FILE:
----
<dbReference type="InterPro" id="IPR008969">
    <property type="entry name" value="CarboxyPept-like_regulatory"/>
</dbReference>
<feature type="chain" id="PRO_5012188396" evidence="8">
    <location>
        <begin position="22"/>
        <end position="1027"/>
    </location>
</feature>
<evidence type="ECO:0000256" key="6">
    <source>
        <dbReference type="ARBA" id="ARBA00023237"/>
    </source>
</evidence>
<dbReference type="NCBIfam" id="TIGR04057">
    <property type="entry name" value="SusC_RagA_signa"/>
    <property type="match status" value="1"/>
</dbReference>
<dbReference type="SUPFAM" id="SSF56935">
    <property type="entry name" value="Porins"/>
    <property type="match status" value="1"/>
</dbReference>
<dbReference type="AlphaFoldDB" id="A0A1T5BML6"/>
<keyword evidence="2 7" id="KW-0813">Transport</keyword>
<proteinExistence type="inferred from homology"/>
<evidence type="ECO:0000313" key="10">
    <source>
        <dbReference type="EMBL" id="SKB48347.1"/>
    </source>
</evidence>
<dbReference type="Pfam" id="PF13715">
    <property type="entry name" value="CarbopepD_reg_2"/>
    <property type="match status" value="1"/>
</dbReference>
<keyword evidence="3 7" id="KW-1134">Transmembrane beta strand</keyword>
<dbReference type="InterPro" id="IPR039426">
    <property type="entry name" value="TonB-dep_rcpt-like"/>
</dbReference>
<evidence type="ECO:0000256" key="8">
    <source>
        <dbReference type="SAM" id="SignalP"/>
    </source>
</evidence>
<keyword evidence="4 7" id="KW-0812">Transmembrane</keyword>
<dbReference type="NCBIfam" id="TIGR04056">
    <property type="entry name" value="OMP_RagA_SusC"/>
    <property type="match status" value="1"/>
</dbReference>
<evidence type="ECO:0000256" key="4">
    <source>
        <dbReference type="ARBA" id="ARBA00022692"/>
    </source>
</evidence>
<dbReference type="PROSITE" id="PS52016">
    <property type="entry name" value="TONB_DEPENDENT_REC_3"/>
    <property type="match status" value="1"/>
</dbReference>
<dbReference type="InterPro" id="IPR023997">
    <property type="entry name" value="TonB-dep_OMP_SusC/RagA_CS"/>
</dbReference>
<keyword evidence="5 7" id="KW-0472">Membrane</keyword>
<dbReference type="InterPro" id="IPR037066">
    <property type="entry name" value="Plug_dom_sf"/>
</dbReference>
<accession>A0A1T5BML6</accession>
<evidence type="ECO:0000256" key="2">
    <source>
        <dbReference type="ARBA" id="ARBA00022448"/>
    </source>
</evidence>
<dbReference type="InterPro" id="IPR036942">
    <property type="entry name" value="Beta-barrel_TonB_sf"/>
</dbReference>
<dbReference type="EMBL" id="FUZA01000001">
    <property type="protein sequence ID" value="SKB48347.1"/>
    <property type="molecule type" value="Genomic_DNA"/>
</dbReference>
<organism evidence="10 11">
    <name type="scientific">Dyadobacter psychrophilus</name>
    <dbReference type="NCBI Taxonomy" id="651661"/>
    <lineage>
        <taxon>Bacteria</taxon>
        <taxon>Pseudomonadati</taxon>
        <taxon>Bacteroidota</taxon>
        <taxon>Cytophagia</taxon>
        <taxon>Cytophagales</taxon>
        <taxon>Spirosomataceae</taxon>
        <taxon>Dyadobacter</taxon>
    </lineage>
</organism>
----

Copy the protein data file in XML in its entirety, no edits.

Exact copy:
<dbReference type="InterPro" id="IPR008969">
    <property type="entry name" value="CarboxyPept-like_regulatory"/>
</dbReference>
<feature type="chain" id="PRO_5012188396" evidence="8">
    <location>
        <begin position="22"/>
        <end position="1027"/>
    </location>
</feature>
<evidence type="ECO:0000256" key="6">
    <source>
        <dbReference type="ARBA" id="ARBA00023237"/>
    </source>
</evidence>
<dbReference type="NCBIfam" id="TIGR04057">
    <property type="entry name" value="SusC_RagA_signa"/>
    <property type="match status" value="1"/>
</dbReference>
<dbReference type="SUPFAM" id="SSF56935">
    <property type="entry name" value="Porins"/>
    <property type="match status" value="1"/>
</dbReference>
<dbReference type="AlphaFoldDB" id="A0A1T5BML6"/>
<keyword evidence="2 7" id="KW-0813">Transport</keyword>
<proteinExistence type="inferred from homology"/>
<evidence type="ECO:0000313" key="10">
    <source>
        <dbReference type="EMBL" id="SKB48347.1"/>
    </source>
</evidence>
<dbReference type="Pfam" id="PF13715">
    <property type="entry name" value="CarbopepD_reg_2"/>
    <property type="match status" value="1"/>
</dbReference>
<keyword evidence="3 7" id="KW-1134">Transmembrane beta strand</keyword>
<dbReference type="InterPro" id="IPR039426">
    <property type="entry name" value="TonB-dep_rcpt-like"/>
</dbReference>
<evidence type="ECO:0000256" key="8">
    <source>
        <dbReference type="SAM" id="SignalP"/>
    </source>
</evidence>
<keyword evidence="4 7" id="KW-0812">Transmembrane</keyword>
<dbReference type="NCBIfam" id="TIGR04056">
    <property type="entry name" value="OMP_RagA_SusC"/>
    <property type="match status" value="1"/>
</dbReference>
<evidence type="ECO:0000256" key="4">
    <source>
        <dbReference type="ARBA" id="ARBA00022692"/>
    </source>
</evidence>
<dbReference type="PROSITE" id="PS52016">
    <property type="entry name" value="TONB_DEPENDENT_REC_3"/>
    <property type="match status" value="1"/>
</dbReference>
<dbReference type="InterPro" id="IPR023997">
    <property type="entry name" value="TonB-dep_OMP_SusC/RagA_CS"/>
</dbReference>
<keyword evidence="5 7" id="KW-0472">Membrane</keyword>
<dbReference type="InterPro" id="IPR037066">
    <property type="entry name" value="Plug_dom_sf"/>
</dbReference>
<accession>A0A1T5BML6</accession>
<evidence type="ECO:0000256" key="2">
    <source>
        <dbReference type="ARBA" id="ARBA00022448"/>
    </source>
</evidence>
<dbReference type="InterPro" id="IPR036942">
    <property type="entry name" value="Beta-barrel_TonB_sf"/>
</dbReference>
<dbReference type="EMBL" id="FUZA01000001">
    <property type="protein sequence ID" value="SKB48347.1"/>
    <property type="molecule type" value="Genomic_DNA"/>
</dbReference>
<organism evidence="10 11">
    <name type="scientific">Dyadobacter psychrophilus</name>
    <dbReference type="NCBI Taxonomy" id="651661"/>
    <lineage>
        <taxon>Bacteria</taxon>
        <taxon>Pseudomonadati</taxon>
        <taxon>Bacteroidota</taxon>
        <taxon>Cytophagia</taxon>
        <taxon>Cytophagales</taxon>
        <taxon>Spirosomataceae</taxon>
        <taxon>Dyadobacter</taxon>
    </lineage>
</organism>